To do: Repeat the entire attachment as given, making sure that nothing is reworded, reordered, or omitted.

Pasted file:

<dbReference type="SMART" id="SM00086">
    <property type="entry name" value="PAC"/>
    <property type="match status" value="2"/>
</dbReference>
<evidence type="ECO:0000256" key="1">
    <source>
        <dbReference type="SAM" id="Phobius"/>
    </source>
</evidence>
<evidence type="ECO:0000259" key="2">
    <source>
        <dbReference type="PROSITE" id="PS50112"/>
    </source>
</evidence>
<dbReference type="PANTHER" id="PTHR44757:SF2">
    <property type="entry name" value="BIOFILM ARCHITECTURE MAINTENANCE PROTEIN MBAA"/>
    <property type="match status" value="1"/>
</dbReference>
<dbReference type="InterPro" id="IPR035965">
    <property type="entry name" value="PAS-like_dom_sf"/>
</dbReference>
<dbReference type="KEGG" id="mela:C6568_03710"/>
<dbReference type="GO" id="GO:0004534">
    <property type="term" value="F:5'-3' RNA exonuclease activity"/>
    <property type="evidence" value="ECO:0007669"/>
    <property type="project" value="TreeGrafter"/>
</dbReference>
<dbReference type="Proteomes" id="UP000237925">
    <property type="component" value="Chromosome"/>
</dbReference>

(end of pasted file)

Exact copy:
<dbReference type="SMART" id="SM00086">
    <property type="entry name" value="PAC"/>
    <property type="match status" value="2"/>
</dbReference>
<evidence type="ECO:0000256" key="1">
    <source>
        <dbReference type="SAM" id="Phobius"/>
    </source>
</evidence>
<evidence type="ECO:0000259" key="2">
    <source>
        <dbReference type="PROSITE" id="PS50112"/>
    </source>
</evidence>
<dbReference type="PANTHER" id="PTHR44757:SF2">
    <property type="entry name" value="BIOFILM ARCHITECTURE MAINTENANCE PROTEIN MBAA"/>
    <property type="match status" value="1"/>
</dbReference>
<dbReference type="InterPro" id="IPR035965">
    <property type="entry name" value="PAS-like_dom_sf"/>
</dbReference>
<dbReference type="KEGG" id="mela:C6568_03710"/>
<dbReference type="GO" id="GO:0004534">
    <property type="term" value="F:5'-3' RNA exonuclease activity"/>
    <property type="evidence" value="ECO:0007669"/>
    <property type="project" value="TreeGrafter"/>
</dbReference>
<dbReference type="Proteomes" id="UP000237925">
    <property type="component" value="Chromosome"/>
</dbReference>